Scottish FA's Malky Mackay begins Project Brave journey

Malky Mackay
Mackay joined the SFA last year and has started the process of changing Scotland's academy structure

Project Brave is designed to be a radical solution for Scottish football and it brings elements of the past to bear on the future.

As the Scottish Football Association's performance director Malky Mackay has held a series of presentations to member clubs about the proposal, the reaction has been generally positive, even from outfits that had previously been sceptical or resistant.

There would be few grimaces to the notion of restoring a form of reserve team football, though, when almost everybody involved in Scottish football points to the loss of that level of the game being critical to youth academy graduates not being mentally or physically battle-hardened enough for first-team football.

Consensus is the prize for Mackay, since it will enable him to deliver the project in a viable form that the clubs buy into, and the sense is that the momentum is behind him.

"Ninety-five percent of what has been said, people agree with," he said on BBC Radio Scotland's Sportsound.

Coaches key

Mackay has held three presentations this week, with a fourth to follow. He has put detail on to the outlines that were aired when points from a draft copy of Project Brave were published in the media.

The difference between the youth development plan that Mackay has been appointed to oversee and the one that predecessor Mark Wotte established six years ago is that the clubs have been directly involved in producing the blueprint.

Mackay is clear that communication is vital - he has visited 10 clubs since officially starting his role three weeks ago and will make his way around all 42 directly. For Project Brave to succeed, clubs need to buy into it and implement it.

"People have in the main agreed that something radical needs to be done," Mackay said. "And this is radical."

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Clubs and SFA 'must come together'

What the clubs are agreeing with is the establishment of a reserve league and an under-18 league, encouraging more development loans, a summer calendar for academy football (with indoor futsal taking place in the winter) and coach development, with a head of coaching to be appointed to lead the development of the best coaches at each club.

"This whole programme is based on coaches," Mackay explained. "Our coach education programme is second to none. What we're not good at is coach mentoring.

"I'm going to ask the clubs to give me their best young coach and I'll put on a course for them, we'll set them tasks, have them for a year thinking deeply about certain problems, make our good young coaches very good young coaches.

"Clubs want that to happen and we need to for our next Scotland managers. Everybody we've spoken to is up for this. We need to make the [coaches] better to make our players better.

"The part that comes up is money, funding."

'Setting the bar high'

Some clubs were initially wary of the prospect of the academy system being streamlined. The plan is to reduce the number of funded elite academies from 29 to a maximum of 16.

Clubs will need to submit a three-year business plan to show that their academy is financially viable, has enough support staff and coaches and good enough facilities. Academies will also be judged on measurable performance outcomes, including the number of graduates in the first team, the number actively out on loan at other clubs and the number representing the national team.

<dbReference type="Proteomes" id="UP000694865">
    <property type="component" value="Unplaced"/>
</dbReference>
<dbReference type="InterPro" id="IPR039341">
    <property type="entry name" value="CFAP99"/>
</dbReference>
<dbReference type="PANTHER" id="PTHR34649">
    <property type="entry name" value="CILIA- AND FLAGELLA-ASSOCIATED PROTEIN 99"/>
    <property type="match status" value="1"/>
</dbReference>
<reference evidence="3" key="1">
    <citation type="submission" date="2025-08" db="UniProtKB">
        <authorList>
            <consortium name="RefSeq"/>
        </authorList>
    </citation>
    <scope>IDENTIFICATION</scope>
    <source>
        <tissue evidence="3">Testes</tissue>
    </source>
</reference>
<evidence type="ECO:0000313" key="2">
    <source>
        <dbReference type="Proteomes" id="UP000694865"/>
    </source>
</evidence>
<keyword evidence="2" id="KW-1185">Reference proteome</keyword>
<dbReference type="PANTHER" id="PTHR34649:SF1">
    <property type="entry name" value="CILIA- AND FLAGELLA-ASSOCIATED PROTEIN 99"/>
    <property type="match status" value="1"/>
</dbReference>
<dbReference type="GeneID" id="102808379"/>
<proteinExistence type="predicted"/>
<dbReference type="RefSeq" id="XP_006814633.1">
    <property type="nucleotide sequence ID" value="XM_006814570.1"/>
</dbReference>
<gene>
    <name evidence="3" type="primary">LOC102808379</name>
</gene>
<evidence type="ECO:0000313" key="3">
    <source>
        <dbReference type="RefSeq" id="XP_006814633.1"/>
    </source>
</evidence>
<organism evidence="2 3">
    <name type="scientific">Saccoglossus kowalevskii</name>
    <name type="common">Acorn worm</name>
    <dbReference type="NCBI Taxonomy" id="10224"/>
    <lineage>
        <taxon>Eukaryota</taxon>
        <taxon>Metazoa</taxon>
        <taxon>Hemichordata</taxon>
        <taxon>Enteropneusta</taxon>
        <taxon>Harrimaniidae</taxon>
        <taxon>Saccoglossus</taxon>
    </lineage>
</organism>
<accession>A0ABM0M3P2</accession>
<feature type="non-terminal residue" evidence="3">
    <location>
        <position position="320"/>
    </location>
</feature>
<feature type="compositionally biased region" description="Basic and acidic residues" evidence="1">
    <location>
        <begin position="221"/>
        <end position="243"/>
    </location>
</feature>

All of this will be assessed by an independent company and the selected elite academies will receive funding but also play each other in a competitive league to maintain the best v best strategy.

Other clubs will still be able to run academies or community outreach schemes. All will continue to receive their current level of funding for three years after Project Brave is implemented, a commitment that has won a lot of support for the plan.

"There is a soft landing for clubs, there is a lot of support and help going to be given," Mackay said.

"We are setting the bar high because it has to be the elite players we're focusing on. It's the 19-21 age group where the whole thing breaks down and we need to get them into first teams.

A youth football game
Creating better opportunities for young players is the drive of Project Brave

"It's up to us to educate 11-16-year-olds. We need to be better athletes and have them running properly at that age, proper sports science, diet and nutrition advice, to be under 10% body fat and sports psychology to make sure they are mentally stronger. We need to build better footballers."

Talent identification will be a key factor, particularly when clubs will have to reduce the number of players in their academy. Mackay will establish a talent identification programme at the SFA to assist clubs in predicting which players will make the grade at 19 by measuring and assessing physical and mental markers as they develop.

"It's imperative for Scottish football," he said.

Once Mackay has completed his presentations the next stage of the process is for Project Brave to be presented to the SFA board. Following that, and once the clubs have signed off on it, the plans will begin to be implemented in time for season 2017-18.

"It's about what is the best for the young Scottish elite player," Mackay added.

Mackay has begun the process of making the case for Project Brave, and so far he has been encouraged by the reaction. For now, Scottish football seems prepared to embrace change.